When things sound too good to be true, they usually aren’t. And that goes for econometric wet dreams too. The snag is, of course, that there is pretty little to support the perfect specification assumption. Looking around in social science and economics we don’t find a single regression or econometric model that lives up to the standards set by the ‘true’ theoretical model — and there is pretty little that gives us reason to believe things will be different in the future.

To think that we are being able to construct a model where all relevant variables are included and correctly specify the functional relationships that exist between them, is not only a belief without support, but a belief *impossible* to support. Read more…

## Overconfident economists

from **Lars Syll**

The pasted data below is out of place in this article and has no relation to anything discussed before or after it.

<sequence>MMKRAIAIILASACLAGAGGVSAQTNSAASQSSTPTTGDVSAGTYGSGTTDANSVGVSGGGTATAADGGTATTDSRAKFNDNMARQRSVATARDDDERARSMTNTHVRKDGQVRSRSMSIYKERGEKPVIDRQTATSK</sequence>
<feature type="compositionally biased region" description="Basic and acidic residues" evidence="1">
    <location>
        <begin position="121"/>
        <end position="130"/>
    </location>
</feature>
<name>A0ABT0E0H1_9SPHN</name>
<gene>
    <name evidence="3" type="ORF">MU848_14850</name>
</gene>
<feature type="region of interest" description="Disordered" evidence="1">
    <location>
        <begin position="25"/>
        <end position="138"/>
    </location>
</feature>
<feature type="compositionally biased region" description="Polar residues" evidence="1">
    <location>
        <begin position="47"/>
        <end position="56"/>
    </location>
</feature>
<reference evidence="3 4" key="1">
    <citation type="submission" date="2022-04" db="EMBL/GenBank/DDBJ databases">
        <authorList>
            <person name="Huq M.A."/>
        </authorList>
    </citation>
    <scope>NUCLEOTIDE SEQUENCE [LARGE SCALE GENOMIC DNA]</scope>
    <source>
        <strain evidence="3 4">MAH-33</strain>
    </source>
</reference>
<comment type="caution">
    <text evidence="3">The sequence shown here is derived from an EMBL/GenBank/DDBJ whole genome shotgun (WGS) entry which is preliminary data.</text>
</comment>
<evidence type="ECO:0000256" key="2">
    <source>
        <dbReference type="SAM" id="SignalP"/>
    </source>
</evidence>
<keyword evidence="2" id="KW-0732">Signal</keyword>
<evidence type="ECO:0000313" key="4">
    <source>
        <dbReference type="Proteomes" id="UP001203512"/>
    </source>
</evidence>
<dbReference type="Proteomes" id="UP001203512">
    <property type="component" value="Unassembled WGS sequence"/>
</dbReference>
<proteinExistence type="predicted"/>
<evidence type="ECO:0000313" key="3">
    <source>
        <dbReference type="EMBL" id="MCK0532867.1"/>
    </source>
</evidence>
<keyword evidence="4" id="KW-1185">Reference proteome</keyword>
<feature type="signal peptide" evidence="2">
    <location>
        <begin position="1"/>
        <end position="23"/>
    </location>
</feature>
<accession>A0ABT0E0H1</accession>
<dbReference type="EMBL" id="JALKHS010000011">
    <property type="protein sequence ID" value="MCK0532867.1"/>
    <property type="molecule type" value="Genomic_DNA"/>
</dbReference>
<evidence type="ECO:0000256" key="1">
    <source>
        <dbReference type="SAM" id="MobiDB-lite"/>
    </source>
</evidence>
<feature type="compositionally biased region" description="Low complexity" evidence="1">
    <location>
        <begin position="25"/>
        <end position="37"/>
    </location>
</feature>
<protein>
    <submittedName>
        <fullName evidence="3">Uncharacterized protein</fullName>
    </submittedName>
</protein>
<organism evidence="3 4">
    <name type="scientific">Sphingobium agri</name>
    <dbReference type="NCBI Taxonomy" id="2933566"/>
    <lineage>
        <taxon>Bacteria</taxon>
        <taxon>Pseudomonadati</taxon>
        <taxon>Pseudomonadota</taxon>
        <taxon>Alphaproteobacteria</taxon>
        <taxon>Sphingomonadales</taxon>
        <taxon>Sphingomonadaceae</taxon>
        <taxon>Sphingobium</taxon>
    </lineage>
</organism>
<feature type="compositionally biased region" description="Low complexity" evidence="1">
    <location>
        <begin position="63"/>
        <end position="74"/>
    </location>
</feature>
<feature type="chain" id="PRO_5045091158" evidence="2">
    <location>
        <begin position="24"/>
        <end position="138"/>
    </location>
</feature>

Worst of all, when we feel pumped up with our progress, a tectonic shift can occur, like the Panic of 2008, making it seem as though our long journey has left us disappointingly close to the State of Complete Ignorance whence we began …

It often takes years down the Path, but sooner or later, someone articulates the concerns that gnaw away in each of us and asks if the Assumptions are valid …

It would be much healthier for all of us if we could accept our fate, recognize that perfect knowledge will be forever beyond our reach and find happiness with what we have …

Can we economists agree that it is extremely hard work to squeeze truths from our data sets and what we genuinely understand will remain uncomfortably limited? We need words in our methodological vocabulary to express the limits … Those who think otherwise should be required to wear a scarlet-letter O around their necks, for “overconfidence.”